Suggestions that Bitcoin - the grandparent of so-called alternative currencies - might experience a fork in the next few days have generated much comment. Reactions to the possibility that Bitcoin might split into two currenices vary from bafflement to pragmatism.
“Forks are usually bad,” says David Siegel, chief executive officer of Twenty Thirty AG, a Swiss-based blockchain innovation company . “Forks are generally philosophical bordering on political, and they create bad will among the different "camps" of the cryptocommunity.
“This obviously doesn't help the overall image of the industry,” he goes on. “Even if one fork "wins" and is called Bitcoin, it's a blow to gaining the confidence of people around the world who deserve a better monetary system.”
Nothing to fear
The Bloomberg Prophets service carried a headline stating there is nothing to fear. Author Aaron Brown then delivers a cogent argument to justify that statement. He compares and contrasts the Bitcoin experience to traditional government-backed currencies.
He observes that most of the 140 physical currencies that existed a century ago “evaporated without significant payment to holders”. Of those that have not evaporated, the British pound has lost 98% of its value and the US dollar 95%.
Even the mighty Swiss franc has lost 75% of its value, he calculates. Bitcoin enjoys much greater protection against the risks of hyperinflation, government default, expropriation or losing a war, he states.
“Forking hell...the Bitcoin split” is the attention-grabbing headline to a piece penned by Chris Skinner. Revered in a number of quarters in the world of international finance, Skinner has a winning way with words. Until it comes to the minutiae of explanation.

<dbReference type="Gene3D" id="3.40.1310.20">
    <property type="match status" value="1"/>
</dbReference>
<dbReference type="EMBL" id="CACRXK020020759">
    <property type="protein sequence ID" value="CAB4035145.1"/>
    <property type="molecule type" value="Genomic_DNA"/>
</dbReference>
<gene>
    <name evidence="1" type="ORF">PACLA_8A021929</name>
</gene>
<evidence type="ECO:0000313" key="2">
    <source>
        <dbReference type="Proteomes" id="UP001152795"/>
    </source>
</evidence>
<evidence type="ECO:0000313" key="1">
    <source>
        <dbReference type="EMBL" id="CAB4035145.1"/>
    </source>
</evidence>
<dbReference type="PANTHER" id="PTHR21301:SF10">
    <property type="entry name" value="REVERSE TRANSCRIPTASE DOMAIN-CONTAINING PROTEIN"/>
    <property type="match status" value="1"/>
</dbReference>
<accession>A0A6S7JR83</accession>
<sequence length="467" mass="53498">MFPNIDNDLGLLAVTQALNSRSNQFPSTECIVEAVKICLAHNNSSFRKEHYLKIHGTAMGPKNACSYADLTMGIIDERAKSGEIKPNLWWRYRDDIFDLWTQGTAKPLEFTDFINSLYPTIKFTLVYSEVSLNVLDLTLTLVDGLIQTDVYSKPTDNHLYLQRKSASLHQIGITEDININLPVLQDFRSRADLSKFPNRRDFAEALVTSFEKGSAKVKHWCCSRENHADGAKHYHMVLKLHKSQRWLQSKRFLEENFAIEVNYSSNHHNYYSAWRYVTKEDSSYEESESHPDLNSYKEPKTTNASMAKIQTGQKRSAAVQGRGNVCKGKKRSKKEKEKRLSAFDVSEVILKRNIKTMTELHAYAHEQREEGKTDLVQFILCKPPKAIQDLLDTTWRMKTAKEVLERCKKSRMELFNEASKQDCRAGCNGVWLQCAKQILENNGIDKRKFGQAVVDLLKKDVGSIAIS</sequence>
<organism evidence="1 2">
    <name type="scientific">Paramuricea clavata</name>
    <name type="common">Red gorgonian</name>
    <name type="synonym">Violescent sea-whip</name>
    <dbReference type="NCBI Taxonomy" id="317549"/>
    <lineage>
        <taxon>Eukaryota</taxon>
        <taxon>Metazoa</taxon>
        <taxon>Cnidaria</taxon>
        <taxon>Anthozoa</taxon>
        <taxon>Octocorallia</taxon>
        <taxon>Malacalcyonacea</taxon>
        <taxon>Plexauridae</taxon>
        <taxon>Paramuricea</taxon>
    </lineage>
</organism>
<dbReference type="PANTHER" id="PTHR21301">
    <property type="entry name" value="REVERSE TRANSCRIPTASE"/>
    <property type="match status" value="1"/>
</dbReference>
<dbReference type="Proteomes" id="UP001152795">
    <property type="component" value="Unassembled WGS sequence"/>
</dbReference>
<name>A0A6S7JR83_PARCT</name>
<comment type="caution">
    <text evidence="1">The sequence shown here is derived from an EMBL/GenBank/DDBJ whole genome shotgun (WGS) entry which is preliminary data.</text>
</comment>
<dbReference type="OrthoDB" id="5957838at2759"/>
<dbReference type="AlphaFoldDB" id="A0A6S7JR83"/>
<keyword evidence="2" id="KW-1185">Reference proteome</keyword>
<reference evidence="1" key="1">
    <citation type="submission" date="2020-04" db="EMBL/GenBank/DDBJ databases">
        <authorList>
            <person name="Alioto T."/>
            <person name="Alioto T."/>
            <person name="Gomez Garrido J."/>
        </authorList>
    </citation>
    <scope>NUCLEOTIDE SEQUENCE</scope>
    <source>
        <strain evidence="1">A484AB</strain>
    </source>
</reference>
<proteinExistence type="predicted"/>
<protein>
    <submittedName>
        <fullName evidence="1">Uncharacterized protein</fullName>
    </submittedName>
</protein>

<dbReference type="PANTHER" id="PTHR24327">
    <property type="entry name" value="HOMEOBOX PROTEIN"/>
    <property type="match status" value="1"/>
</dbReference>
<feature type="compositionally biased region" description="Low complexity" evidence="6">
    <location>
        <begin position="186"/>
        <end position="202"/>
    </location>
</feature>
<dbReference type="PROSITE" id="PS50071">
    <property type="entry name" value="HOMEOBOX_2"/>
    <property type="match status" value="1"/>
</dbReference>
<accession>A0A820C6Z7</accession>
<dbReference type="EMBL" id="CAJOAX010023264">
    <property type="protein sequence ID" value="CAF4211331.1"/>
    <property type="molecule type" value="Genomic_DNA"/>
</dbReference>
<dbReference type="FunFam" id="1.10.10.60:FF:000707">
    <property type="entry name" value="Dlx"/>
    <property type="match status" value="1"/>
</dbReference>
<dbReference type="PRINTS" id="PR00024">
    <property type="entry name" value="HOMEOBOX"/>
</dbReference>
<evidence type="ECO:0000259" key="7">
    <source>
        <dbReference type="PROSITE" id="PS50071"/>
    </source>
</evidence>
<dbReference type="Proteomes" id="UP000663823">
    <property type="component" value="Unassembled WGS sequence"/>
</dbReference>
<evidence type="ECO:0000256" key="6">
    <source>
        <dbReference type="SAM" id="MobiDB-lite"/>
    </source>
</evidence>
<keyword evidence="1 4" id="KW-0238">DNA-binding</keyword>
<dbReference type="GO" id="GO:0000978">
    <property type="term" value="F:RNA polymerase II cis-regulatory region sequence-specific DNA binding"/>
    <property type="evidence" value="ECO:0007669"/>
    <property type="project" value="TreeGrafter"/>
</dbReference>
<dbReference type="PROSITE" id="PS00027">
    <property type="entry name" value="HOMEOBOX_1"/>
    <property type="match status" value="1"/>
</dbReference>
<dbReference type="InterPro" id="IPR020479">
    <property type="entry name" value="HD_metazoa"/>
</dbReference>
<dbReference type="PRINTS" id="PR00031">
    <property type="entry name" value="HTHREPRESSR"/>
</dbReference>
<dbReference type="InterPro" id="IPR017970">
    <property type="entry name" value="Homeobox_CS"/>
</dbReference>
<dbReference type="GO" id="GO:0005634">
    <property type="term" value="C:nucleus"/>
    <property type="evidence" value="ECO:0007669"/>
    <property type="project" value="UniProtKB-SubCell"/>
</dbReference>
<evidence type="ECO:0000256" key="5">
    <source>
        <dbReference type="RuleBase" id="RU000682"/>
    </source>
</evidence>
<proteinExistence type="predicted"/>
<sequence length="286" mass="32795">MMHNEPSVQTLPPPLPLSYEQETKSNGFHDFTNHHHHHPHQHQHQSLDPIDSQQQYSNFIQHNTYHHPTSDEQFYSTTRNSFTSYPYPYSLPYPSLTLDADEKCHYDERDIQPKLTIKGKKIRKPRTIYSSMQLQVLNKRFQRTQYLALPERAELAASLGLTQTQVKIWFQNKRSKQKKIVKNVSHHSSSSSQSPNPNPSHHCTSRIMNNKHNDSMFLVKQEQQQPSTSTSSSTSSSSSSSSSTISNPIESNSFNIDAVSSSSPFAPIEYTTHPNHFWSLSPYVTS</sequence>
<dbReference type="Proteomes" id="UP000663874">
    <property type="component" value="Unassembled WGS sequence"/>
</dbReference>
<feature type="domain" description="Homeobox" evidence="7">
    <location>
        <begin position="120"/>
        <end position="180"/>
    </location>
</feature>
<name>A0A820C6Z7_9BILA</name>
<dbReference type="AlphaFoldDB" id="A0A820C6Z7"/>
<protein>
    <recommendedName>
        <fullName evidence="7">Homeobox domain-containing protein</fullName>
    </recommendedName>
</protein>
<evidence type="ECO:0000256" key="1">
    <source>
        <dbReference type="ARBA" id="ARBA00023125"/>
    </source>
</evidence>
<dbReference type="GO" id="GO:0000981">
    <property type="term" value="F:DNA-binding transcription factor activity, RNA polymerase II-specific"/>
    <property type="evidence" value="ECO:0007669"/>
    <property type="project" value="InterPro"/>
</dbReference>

He sets out the issue in much greater technical detail than falls under the www.capital.com remit. Astrophysicists looking for something to while away the time waiting for a cup of coffee to be prepared might care to look here.
An email from digital currency platform Coinbase to its customers refers specifically to the user activated hard fork (UAHF) as a proposal to increase the Bitcoin block size, scheduled for 1 August (also known as, ironically, given the comments above, Swiss National Day).
UAHF breaks Bitcoin rules
Coinbase adds that the UAHF is incompatible with Bitcoin rules. If it proceeds, it will create a separate blockchain. Should that happen, Coinbase says it will not support the new blockchain or coin.
To this cryptocurrency sceptic that sounds very much like default or at the very least devaluation. This would seem to be in direct breach of one of the cornerstones of Bitcoin, that only a finite amount will ever exist.